A proposed tax increment financing agreement could reduce a planned hotel’s initial returns.
“If the return on cost exceeds 10 percent, then the principal amount of the TIF note will be reduced,” states the agreement for the 250-room hotel planned at the former location of Virgil’s Auto Clinic, at the intersection of Second Street Southwest and 11th Avenue,
The element in the proposed agreement comes four weeks after the Rochester City Council voted 4-3 to clear a path for a proposed $1.8 million in tax increment financing, or TIF. It could limit investor returns to after the project is stabilized.
Prior to the July 22 vote that created the TIF district to make way for the public financing option, Council Member Nick Campion said he’d like an assurance that the city’s help isn’t simply increasing investor profits.
“It’s probably time for us to be generally thoughtful on financing a hotel project,” he said, before voting against the TIF district.
The added clause calls for the city to revisit the agreement after the project stabilizes. If the returns on investor costs are less than 10 percent, the agreement will stand.
If the returns are greater than 10 percent, city support will be reduced to hit that mark.
Tax increment financing is typically used to help developers fill financing gaps that would otherwise sideline a project deemed a potential asset to the city.
The financing tool returns to developers a portion of new property tax revenue generated after construction begins. It does not reduce local tax revenue below the point collected when the agreement is signed.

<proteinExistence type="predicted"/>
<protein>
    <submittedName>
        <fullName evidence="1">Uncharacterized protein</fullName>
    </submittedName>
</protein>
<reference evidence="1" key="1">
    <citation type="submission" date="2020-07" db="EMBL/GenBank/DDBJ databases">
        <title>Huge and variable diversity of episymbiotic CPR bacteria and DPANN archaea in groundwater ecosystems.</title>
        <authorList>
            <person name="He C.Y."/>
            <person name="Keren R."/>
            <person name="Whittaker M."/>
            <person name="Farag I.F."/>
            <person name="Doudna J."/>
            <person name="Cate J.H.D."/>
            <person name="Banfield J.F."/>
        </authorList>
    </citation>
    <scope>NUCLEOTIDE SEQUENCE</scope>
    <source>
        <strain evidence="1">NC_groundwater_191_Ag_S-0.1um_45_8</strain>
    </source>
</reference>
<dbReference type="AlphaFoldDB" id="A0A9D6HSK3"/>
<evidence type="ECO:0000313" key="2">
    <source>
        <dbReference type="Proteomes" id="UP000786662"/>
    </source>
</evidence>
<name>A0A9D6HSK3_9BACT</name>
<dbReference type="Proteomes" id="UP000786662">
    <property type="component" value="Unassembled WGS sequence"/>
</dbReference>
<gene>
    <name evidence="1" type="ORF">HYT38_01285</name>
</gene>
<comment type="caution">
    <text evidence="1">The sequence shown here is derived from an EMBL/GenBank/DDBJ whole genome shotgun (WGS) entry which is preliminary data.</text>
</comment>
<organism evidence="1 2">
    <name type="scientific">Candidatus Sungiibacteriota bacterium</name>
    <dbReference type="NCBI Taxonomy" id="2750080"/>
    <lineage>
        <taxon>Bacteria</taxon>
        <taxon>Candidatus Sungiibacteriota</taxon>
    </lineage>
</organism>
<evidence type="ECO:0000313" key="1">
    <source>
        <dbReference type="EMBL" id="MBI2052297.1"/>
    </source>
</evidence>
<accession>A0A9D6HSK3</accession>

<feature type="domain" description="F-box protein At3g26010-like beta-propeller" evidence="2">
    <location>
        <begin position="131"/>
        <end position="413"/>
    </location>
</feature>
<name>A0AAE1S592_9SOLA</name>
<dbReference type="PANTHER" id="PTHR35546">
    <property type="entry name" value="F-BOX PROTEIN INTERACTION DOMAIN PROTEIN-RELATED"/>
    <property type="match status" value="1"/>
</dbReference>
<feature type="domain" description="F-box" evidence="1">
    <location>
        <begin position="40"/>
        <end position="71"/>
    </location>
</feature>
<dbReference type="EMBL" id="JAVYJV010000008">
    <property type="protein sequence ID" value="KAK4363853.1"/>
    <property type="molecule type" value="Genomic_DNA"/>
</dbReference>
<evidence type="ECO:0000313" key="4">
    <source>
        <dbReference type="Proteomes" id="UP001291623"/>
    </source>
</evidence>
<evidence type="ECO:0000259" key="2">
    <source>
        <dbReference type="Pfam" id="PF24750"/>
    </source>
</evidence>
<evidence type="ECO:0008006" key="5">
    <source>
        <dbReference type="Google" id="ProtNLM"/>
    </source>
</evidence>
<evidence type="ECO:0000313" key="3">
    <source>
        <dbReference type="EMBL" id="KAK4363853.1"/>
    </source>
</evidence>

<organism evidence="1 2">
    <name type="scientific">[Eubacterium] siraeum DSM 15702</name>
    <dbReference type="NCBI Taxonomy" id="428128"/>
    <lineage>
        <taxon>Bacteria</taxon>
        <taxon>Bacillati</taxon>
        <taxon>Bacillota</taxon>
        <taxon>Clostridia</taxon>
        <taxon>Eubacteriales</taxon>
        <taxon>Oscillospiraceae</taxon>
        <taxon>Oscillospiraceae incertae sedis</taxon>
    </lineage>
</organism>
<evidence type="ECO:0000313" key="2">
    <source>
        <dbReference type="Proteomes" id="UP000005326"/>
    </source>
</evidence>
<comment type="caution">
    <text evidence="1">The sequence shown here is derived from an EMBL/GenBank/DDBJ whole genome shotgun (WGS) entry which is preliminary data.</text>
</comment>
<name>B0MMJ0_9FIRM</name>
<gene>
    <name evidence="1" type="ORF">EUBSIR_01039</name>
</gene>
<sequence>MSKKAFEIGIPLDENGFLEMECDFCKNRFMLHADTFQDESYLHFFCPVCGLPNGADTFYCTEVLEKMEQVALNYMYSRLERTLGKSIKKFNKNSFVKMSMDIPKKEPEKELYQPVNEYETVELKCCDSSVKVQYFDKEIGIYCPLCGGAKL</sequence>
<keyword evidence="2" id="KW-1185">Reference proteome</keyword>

The project, dubbed Eleven 02, is expected to eventually generate approximately $770,000 in potential new property taxes for the city, county, school district and state. By paying a rebate on a portion of the added tax revenue, the proposed TIF payments are expected to be completed within five years.
In July, Council Member Mark Bilderback noted the short-term return is unique compared to other local TIF projects, which can see payments spread over two decades.
Other council members, however, questioned whether the support is warranted.
Council Member Michael Wojcik said he likes the proposed project, but feels the city has already helped by providing options for added room density to help make it a success.
Jason Bass, director of finance for EKN Development, said such incentives also came with changes that added cost to the project, such as moving parking out of pedestrians' sight and seeking to blend with the nearby neighborhood.
EKN, which has joined Western State Lodging and Napean Capital to create Rochester Hotel Partners LLC, initially applied for up to $6 million in TIF assistance through a joint application that would have been reviewed by the city and the Destination Medical Center Corp. board.
They eventually withdrew that request. The new application only needs city approval.
Patrick Seeb, DMC Economic Development Agency director of economic development and placemaking, said the change followed a discussion with the developer.
“We did advise the developer that the DMC board is really keen on moving more toward public infrastructure, transportation investment, public realm, sewers and sidewalks, and certainly some private projects will be confirmed and likely receive support,” he said.
He also noted the city has broader objectives than DMC, which could be used to support the approval for a TIF agreement.
The City Council is slated to consider the proposed agreement when it meets in its role as the city’s economic development authority following the 7 p.m. City Council meeting Monday in council chambers of the city-county Government Center, 151 Fourth St. SE.